Majority White Jury Selected for Kim Potter’s Manslaughter Trial

In Summary

The jury selected to deliberate the trial of the former officer who shot and killed 20-year-old Daunte Wright is 75% white.  

The jury has been seated in the trial for former Brooklyn Center police officer Kim Potter, and most jurors are white.  

Nine out of the 12 jurors selected for the trial are white, according to the Associated Press. One juror identified as Black and two as Asian. Both alternates selected for the trial are also white, and the jury is split evenly between men and women.  

PREVIOUS: Jury Selection Begins in Trial for Officer Who Shot Daunte Wright  

While the racial makeup is roughly in line with the demographics of Hennepin County, the jury is less diverse than the one that convicted former Minneapolis police officer Derek Chauvin for murdering George Floyd. The jury in that trial was split evenly with six white jurors and six jurors identifying as a person of color.  

In April, 20-year-old Daunte Wright was pulled over by police. Potter, a police veteran with more than 25 years of experience, pulled out her gun during a scuffle, shooting Wright in the chest. She alleges she meant to grab her Taser instead.   

RELATED: Attorney Plans to Argue Shooting of Daunte Wright Was’ Innocent Mistake’  

During the jury selection process, potential jurors were asked about their views on police, protests and the Black Lives Matter and Blue Lives Matter movements. Additionally, they responded to questionnaires similar to the ones used in the trial for Chauvin.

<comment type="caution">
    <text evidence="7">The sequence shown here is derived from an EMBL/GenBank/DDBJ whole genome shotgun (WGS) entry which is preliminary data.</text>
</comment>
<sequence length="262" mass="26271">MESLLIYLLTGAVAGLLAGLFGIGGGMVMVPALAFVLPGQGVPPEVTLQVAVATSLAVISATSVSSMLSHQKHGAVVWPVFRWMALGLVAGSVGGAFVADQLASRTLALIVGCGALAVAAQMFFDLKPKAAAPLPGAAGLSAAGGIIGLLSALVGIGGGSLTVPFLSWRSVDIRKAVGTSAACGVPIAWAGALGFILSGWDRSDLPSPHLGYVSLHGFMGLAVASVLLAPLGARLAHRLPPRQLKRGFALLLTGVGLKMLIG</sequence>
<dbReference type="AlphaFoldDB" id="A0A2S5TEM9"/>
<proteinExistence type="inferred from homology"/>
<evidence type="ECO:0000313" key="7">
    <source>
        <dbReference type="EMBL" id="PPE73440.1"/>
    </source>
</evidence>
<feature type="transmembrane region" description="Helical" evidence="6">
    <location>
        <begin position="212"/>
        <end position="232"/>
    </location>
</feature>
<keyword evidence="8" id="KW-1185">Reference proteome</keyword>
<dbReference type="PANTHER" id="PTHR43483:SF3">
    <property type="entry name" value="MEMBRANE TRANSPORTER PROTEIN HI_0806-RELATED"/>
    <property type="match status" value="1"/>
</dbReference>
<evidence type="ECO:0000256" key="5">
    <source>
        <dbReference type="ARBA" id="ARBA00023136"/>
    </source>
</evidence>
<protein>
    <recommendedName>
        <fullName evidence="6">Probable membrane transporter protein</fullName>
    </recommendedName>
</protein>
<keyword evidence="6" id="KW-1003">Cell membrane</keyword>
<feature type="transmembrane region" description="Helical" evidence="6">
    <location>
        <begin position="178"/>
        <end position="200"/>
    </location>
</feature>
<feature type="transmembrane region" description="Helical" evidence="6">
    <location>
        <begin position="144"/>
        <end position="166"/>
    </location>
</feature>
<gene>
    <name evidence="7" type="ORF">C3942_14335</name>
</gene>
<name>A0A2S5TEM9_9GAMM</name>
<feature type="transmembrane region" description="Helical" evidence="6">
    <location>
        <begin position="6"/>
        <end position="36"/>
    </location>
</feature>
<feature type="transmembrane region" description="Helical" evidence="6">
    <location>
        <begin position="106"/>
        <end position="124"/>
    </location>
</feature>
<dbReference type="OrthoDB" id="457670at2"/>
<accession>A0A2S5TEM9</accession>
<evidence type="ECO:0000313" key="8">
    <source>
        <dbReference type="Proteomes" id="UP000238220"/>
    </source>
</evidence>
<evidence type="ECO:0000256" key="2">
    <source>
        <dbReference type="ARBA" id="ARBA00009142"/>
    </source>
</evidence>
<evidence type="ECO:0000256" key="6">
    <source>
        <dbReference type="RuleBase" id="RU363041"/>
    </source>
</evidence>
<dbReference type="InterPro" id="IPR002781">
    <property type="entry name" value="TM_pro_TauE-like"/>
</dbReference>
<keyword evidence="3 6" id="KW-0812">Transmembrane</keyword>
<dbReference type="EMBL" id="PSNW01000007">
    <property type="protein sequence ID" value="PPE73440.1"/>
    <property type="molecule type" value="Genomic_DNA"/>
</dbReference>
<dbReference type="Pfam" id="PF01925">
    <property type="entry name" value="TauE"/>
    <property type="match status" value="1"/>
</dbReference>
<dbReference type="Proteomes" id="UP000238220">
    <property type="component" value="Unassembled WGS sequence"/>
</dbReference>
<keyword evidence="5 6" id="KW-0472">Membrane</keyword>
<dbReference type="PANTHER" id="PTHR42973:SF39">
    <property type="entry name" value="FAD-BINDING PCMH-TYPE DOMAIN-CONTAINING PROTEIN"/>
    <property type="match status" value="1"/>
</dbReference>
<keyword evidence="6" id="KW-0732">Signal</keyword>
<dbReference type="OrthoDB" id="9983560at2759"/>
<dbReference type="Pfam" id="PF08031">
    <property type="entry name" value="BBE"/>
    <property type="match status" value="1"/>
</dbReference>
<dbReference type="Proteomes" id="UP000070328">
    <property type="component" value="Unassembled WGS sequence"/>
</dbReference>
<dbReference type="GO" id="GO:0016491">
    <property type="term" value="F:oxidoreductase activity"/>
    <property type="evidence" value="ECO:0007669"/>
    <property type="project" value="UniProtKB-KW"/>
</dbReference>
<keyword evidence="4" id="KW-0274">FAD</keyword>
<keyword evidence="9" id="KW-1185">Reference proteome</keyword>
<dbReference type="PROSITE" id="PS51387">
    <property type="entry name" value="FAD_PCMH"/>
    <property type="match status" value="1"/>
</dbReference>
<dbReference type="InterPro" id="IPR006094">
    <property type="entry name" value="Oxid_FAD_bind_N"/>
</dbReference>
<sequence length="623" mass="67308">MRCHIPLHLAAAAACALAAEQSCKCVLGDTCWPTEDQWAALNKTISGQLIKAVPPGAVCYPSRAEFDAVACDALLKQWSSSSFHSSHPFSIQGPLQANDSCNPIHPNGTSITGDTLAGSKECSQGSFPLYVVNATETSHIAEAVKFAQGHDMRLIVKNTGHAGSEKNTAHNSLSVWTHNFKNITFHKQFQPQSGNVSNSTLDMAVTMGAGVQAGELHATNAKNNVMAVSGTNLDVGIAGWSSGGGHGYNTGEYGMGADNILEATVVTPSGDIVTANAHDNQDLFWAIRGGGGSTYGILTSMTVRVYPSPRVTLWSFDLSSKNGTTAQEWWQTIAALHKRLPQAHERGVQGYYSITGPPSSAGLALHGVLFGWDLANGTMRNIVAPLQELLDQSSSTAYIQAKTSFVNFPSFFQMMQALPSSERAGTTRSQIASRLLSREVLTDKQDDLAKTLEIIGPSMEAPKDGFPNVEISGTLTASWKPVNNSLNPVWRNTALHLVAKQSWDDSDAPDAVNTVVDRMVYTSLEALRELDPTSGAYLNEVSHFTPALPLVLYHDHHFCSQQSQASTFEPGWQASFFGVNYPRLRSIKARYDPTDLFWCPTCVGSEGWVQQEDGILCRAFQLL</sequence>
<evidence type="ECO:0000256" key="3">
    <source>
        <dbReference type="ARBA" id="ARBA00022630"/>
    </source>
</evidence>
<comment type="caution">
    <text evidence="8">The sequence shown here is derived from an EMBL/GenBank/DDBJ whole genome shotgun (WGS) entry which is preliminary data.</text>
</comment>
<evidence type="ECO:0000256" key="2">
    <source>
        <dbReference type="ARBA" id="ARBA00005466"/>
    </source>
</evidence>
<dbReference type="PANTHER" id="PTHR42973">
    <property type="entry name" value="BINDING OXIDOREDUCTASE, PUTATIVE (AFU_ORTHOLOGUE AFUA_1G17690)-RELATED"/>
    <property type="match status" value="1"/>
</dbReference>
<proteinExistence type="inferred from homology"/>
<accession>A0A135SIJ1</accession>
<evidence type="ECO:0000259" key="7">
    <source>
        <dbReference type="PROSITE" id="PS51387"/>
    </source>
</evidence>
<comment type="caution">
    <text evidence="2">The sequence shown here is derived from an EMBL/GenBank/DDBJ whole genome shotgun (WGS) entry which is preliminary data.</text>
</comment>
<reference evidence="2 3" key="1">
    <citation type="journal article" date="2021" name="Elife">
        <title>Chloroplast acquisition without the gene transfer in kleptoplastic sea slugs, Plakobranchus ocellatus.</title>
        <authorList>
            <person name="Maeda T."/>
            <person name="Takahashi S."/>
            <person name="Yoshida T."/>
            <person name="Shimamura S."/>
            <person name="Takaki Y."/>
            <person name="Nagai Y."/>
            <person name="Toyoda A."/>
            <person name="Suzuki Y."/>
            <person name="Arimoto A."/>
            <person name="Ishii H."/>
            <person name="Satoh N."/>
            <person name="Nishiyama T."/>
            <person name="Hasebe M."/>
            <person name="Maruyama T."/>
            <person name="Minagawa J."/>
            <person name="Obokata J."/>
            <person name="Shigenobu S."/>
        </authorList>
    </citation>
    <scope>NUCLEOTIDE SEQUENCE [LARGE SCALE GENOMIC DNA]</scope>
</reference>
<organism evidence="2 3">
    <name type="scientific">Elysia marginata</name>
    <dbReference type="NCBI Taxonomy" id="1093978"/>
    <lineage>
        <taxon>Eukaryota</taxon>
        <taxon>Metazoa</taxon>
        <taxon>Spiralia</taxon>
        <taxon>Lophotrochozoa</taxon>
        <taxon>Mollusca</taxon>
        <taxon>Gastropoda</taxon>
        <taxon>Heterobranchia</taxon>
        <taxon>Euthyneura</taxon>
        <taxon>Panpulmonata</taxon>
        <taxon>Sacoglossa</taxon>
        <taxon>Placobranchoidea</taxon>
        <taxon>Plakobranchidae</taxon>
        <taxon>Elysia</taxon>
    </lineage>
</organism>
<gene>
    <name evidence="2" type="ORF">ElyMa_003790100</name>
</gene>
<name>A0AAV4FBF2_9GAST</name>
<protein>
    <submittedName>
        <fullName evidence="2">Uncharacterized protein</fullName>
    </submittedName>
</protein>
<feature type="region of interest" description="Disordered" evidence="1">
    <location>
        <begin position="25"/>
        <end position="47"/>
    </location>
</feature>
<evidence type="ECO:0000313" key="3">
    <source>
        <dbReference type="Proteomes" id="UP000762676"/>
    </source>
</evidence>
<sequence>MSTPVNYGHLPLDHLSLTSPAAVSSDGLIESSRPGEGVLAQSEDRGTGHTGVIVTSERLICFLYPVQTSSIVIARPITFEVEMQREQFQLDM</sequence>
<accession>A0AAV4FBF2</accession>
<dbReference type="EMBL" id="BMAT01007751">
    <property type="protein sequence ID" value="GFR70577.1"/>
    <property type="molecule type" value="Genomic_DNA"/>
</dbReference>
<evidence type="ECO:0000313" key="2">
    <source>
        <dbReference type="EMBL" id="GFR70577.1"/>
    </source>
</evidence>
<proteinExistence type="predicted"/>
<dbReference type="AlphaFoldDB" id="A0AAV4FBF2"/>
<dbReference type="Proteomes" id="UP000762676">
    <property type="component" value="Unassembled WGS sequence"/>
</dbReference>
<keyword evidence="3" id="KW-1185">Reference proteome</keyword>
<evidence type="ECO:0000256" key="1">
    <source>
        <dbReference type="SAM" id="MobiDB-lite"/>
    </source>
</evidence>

According to data from the United States Census Bureau, roughly 74% of people in Hennepin County are white, with only about 14% of the county’s population being people who are Black or African American.  

Potter has been charged with first-degree manslaughter and second-degree manslaughter. Prosecutors must prove recklessness and culpable negligence.   

RELATED: Former Officer Who Killed Daunte Wright Faces New Charge Ahead of Trial  

If convicted, she faces more than seven years in prison for the first-degree manslaughter charge and four years for the second-degree manslaughter charge. Prosecutors say they will seek a longer sentence if she is convicted.   

The defense and prosecution are set to meet with the judge Monday to finalize jury instructions and opening arguments are expected to begin this week. 

If you or someone you know is struggling from trauma triggered by this story, resources are available here.   

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